Special Report: PE-backed grocers timing their exit

This article first appeared in The Edge Malaysia Weekly, on September 14, 2020 - September 20, 2020.

The Food Purveyor operates 20 Village Grocers. (Photo by Haris Hassan/The Edge)

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AS popular retailers Village Grocer, Jaya Grocer and TF Value-Mart ring up strong sales and profits, now appears to be as good a time as any for their private equity (PE) fund investors to exit.

Village Grocer is backed by Navis Capital Partners, TF Value-Mart by KV Asia Capital Pte Ltd, and Jaya Grocer by AIGF Fund Co.

Industry players say that based on a typical investment horizon of four to five years for retail grocers, the time would be ripe for all three PE funds to make their exit, given that the investments took place between 2014 and 2016, and earnings are strong.

But are the PE funds ready, and will it be easy? What are the options available?

KV Asia Capital, which owns a 75% stake in profitable hypermarket chain TF Value-Mart, is ready to do so. However, the retailer, whose outlets are located mostly in secondary towns in eight states, including Perak, Pahang and Johor, will not be taking the IPO route. The Edge had reported in April that the retailer was planning to sell the entire business for RM1 billion.

It is now learnt that negotiations are ongoing with two potential investors on a disposal of the business to another PE fund, or for a management buyout.

A source tells The Edge that the retailer has been performing above expectations since the beginning of March. The financial year ended

Dec 31, 2019, was also a good one for the company as it reportedly rang up a net profit of RM50 million on the back of RM1.54 billion in sales.

TF Value-Mart is even adding new stores — it has launched two since April and is aiming to open its 36th at the end of the month.

Meanwhile, Navis owns 74.91% in The Food Purveyor Sdn Bhd, which, apart from the Village Grocer, also operates Ben’s Independent Grocer (BIG) and Pasaraya OTK.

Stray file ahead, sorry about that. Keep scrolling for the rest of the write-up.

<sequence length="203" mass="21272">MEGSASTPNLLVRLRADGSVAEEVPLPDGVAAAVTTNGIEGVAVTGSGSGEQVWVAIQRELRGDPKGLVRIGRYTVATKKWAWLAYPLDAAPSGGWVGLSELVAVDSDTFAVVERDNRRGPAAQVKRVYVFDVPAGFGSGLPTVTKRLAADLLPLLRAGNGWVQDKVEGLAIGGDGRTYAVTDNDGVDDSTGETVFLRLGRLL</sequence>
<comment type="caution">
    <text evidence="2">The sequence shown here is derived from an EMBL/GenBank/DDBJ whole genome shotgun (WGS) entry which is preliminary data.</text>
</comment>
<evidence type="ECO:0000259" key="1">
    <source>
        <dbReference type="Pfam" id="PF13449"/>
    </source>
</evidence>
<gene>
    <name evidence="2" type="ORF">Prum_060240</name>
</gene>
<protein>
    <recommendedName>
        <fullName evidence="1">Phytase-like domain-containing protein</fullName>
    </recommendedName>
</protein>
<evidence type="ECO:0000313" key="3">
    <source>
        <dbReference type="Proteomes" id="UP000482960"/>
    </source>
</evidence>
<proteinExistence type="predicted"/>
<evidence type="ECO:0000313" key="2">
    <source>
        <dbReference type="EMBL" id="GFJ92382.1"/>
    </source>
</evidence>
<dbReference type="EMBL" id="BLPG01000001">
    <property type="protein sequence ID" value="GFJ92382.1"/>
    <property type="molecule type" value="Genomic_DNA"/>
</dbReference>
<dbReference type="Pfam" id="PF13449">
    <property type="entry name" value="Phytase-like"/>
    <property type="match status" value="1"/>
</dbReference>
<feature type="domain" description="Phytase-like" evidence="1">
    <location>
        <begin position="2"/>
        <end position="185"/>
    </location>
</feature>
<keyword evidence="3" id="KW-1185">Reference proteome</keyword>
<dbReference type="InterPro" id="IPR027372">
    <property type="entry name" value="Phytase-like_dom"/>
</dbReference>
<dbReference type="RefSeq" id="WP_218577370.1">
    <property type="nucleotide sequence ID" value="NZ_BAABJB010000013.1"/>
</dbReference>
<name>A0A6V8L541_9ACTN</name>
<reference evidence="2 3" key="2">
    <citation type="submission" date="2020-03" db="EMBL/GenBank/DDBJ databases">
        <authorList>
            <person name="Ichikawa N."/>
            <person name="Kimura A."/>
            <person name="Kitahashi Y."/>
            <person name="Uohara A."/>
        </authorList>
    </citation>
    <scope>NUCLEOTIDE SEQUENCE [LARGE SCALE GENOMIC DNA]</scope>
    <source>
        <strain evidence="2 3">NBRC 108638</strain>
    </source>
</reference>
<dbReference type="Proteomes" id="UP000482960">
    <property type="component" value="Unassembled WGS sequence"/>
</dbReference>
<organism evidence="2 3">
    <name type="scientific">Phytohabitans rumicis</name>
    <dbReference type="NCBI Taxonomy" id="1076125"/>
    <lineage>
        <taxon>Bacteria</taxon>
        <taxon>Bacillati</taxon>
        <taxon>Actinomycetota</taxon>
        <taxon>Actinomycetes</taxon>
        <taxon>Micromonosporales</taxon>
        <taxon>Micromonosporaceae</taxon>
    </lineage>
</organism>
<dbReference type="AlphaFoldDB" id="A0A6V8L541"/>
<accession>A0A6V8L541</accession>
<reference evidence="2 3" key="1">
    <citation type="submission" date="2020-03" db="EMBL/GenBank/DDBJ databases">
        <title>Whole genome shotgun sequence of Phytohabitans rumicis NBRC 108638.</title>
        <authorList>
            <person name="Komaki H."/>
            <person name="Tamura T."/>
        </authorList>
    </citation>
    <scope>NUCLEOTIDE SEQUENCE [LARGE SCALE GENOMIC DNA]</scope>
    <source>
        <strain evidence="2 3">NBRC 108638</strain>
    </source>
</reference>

Trendcell Sdn Bhd, the operator of Jaya Grocer, is 45%-owned by AIGF (or Asean Industrial Growth Fund).

It is learnt that, like TF Value-Mart, The Food Purveyor and Trendcell have had a good run since March, when whispers of a possible curfew to prevent the spread of the Covid-19 virus started to spread.

Etiqa Insurance and Takaful Bhd chief strategy officer Chris Eng believes the PE funds have time to exit within the next two years.

“I think the outlook for retail grocer IPOs and, therefore, the exit plans for their PE investors, remain generally positive for now. However, a lot will depend on the slew of potential IPOs coming up that are somewhat consumer linked. These include Mr DIY and UMobile in Malaysia,” Eng tells The Edge.

“If these IPOs succeed, then investors will still be keen on the retail grocers. Nonetheless, the outlook for the US stock market becomes relatively murky after the presidential elections in November, so that, too, is a big question mark. For now, I would say the fundamentals are intact for retail grocers over the next two to three years but market sentiment could be volatile,” he adds.

Even without an IPO exit, he considers the outlook to be positive as “many sovereign wealth funds are looking to expand into private equity so they could be potential buyers”.

However, an industry observer, who declined to be named, believes that now is an optimum time to exit. But he does not see a public share sale as an easy option for the retail grocers.

Another source says The Food Purveyor may wait a little longer. It currently operates 30 stores — 20 Village Grocers, seven BIG outlets and three OTK hypermarket outlets. According to a source, in the financial year ending Oct 31, 2020, the retailer’s revenue is projected to come in at between RM1.3 billion and RM1.4 billion. It is also expected to enjoy a 50% year-on-year jump in net profit.

Navis is understood to have invested US$68 million in Village Grocer and US$14 million in BIG.

As for Jaya Grocer, CIMB Private Equity Sdn Bhd and Mitsubishi Corp each own 45% of AIGF, with the remaining stake held by Development Bank of Japan. AIGF reportedly invested RM300 million for its 45% stake in Trendcell.

“I believe that Trendcell’s investors may be looking at an exit real soon,” the source says of the retailer, which operated 30 stores as at March.

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